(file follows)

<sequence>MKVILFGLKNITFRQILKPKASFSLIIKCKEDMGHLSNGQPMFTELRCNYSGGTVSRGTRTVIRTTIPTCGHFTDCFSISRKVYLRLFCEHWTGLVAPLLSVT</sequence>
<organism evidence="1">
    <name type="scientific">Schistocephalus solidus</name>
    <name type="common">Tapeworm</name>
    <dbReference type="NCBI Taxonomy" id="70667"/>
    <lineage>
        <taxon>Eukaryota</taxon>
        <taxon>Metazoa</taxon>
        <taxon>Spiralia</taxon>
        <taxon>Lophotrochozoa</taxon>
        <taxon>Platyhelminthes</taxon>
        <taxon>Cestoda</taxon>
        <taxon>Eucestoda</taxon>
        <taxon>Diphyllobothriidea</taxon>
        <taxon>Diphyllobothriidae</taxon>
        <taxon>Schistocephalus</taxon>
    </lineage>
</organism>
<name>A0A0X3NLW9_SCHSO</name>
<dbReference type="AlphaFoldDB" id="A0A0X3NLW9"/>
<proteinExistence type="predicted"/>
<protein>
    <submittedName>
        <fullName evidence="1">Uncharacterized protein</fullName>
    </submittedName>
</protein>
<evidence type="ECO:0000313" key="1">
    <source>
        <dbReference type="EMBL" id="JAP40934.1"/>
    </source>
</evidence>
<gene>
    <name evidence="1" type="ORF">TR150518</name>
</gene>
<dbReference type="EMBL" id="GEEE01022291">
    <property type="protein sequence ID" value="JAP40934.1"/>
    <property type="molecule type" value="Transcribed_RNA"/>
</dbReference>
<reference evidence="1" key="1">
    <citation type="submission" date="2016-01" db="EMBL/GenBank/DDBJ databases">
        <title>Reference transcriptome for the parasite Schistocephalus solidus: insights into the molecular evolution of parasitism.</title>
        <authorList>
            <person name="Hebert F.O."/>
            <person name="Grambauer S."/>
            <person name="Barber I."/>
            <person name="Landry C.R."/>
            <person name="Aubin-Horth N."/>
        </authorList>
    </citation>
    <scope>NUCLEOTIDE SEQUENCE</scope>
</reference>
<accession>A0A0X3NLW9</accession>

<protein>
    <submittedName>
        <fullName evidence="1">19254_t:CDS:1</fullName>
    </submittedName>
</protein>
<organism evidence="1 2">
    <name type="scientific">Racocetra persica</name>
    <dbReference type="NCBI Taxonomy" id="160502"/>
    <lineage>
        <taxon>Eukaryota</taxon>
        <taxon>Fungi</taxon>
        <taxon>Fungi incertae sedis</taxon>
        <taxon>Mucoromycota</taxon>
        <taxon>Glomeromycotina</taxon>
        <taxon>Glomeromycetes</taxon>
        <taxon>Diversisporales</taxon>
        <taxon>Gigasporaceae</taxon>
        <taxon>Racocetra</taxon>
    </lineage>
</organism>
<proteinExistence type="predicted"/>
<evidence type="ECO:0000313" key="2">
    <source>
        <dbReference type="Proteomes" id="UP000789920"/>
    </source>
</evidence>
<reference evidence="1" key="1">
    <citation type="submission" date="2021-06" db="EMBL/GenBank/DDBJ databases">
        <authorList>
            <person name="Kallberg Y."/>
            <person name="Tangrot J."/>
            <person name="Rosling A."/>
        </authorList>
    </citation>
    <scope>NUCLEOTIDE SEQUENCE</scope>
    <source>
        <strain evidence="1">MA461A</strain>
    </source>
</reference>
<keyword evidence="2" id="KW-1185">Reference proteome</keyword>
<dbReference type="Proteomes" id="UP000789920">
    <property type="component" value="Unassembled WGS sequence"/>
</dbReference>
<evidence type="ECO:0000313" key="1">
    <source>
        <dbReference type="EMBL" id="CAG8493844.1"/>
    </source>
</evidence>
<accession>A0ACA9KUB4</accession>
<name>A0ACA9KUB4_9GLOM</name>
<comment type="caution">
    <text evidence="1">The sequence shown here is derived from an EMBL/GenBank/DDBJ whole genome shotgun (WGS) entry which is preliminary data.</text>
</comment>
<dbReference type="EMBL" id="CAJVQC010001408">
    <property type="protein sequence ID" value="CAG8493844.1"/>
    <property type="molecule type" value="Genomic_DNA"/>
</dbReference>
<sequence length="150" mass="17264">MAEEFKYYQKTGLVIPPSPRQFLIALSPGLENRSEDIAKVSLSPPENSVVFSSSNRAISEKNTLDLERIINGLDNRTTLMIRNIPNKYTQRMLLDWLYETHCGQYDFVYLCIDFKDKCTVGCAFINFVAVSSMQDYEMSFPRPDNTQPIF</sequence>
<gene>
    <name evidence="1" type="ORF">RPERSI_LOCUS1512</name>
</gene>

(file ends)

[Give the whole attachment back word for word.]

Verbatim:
<sequence>MKVILFGLKNITFRQILKPKASFSLIIKCKEDMGHLSNGQPMFTELRCNYSGGTVSRGTRTVIRTTIPTCGHFTDCFSISRKVYLRLFCEHWTGLVAPLLSVT</sequence>
<organism evidence="1">
    <name type="scientific">Schistocephalus solidus</name>
    <name type="common">Tapeworm</name>
    <dbReference type="NCBI Taxonomy" id="70667"/>
    <lineage>
        <taxon>Eukaryota</taxon>
        <taxon>Metazoa</taxon>
        <taxon>Spiralia</taxon>
        <taxon>Lophotrochozoa</taxon>
        <taxon>Platyhelminthes</taxon>
        <taxon>Cestoda</taxon>
        <taxon>Eucestoda</taxon>
        <taxon>Diphyllobothriidea</taxon>
        <taxon>Diphyllobothriidae</taxon>
        <taxon>Schistocephalus</taxon>
    </lineage>
</organism>
<name>A0A0X3NLW9_SCHSO</name>
<dbReference type="AlphaFoldDB" id="A0A0X3NLW9"/>
<proteinExistence type="predicted"/>
<protein>
    <submittedName>
        <fullName evidence="1">Uncharacterized protein</fullName>
    </submittedName>
</protein>
<evidence type="ECO:0000313" key="1">
    <source>
        <dbReference type="EMBL" id="JAP40934.1"/>
    </source>
</evidence>
<gene>
    <name evidence="1" type="ORF">TR150518</name>
</gene>
<dbReference type="EMBL" id="GEEE01022291">
    <property type="protein sequence ID" value="JAP40934.1"/>
    <property type="molecule type" value="Transcribed_RNA"/>
</dbReference>
<reference evidence="1" key="1">
    <citation type="submission" date="2016-01" db="EMBL/GenBank/DDBJ databases">
        <title>Reference transcriptome for the parasite Schistocephalus solidus: insights into the molecular evolution of parasitism.</title>
        <authorList>
            <person name="Hebert F.O."/>
            <person name="Grambauer S."/>
            <person name="Barber I."/>
            <person name="Landry C.R."/>
            <person name="Aubin-Horth N."/>
        </authorList>
    </citation>
    <scope>NUCLEOTIDE SEQUENCE</scope>
</reference>
<accession>A0A0X3NLW9</accession>

<protein>
    <submittedName>
        <fullName evidence="1">19254_t:CDS:1</fullName>
    </submittedName>
</protein>
<organism evidence="1 2">
    <name type="scientific">Racocetra persica</name>
    <dbReference type="NCBI Taxonomy" id="160502"/>
    <lineage>
        <taxon>Eukaryota</taxon>
        <taxon>Fungi</taxon>
        <taxon>Fungi incertae sedis</taxon>
        <taxon>Mucoromycota</taxon>
        <taxon>Glomeromycotina</taxon>
        <taxon>Glomeromycetes</taxon>
        <taxon>Diversisporales</taxon>
        <taxon>Gigasporaceae</taxon>
        <taxon>Racocetra</taxon>
    </lineage>
</organism>
<proteinExistence type="predicted"/>
<evidence type="ECO:0000313" key="2">
    <source>
        <dbReference type="Proteomes" id="UP000789920"/>
    </source>
</evidence>
<reference evidence="1" key="1">
    <citation type="submission" date="2021-06" db="EMBL/GenBank/DDBJ databases">
        <authorList>
            <person name="Kallberg Y."/>
            <person name="Tangrot J."/>
            <person name="Rosling A."/>
        </authorList>
    </citation>
    <scope>NUCLEOTIDE SEQUENCE</scope>
    <source>
        <strain evidence="1">MA461A</strain>
    </source>
</reference>
<keyword evidence="2" id="KW-1185">Reference proteome</keyword>
<dbReference type="Proteomes" id="UP000789920">
    <property type="component" value="Unassembled WGS sequence"/>
</dbReference>
<evidence type="ECO:0000313" key="1">
    <source>
        <dbReference type="EMBL" id="CAG8493844.1"/>
    </source>
</evidence>
<accession>A0ACA9KUB4</accession>
<name>A0ACA9KUB4_9GLOM</name>
<comment type="caution">
    <text evidence="1">The sequence shown here is derived from an EMBL/GenBank/DDBJ whole genome shotgun (WGS) entry which is preliminary data.</text>
</comment>
<dbReference type="EMBL" id="CAJVQC010001408">
    <property type="protein sequence ID" value="CAG8493844.1"/>
    <property type="molecule type" value="Genomic_DNA"/>
</dbReference>
<sequence length="150" mass="17264">MAEEFKYYQKTGLVIPPSPRQFLIALSPGLENRSEDIAKVSLSPPENSVVFSSSNRAISEKNTLDLERIINGLDNRTTLMIRNIPNKYTQRMLLDWLYETHCGQYDFVYLCIDFKDKCTVGCAFINFVAVSSMQDYEMSFPRPDNTQPIF</sequence>
<gene>
    <name evidence="1" type="ORF">RPERSI_LOCUS1512</name>
</gene>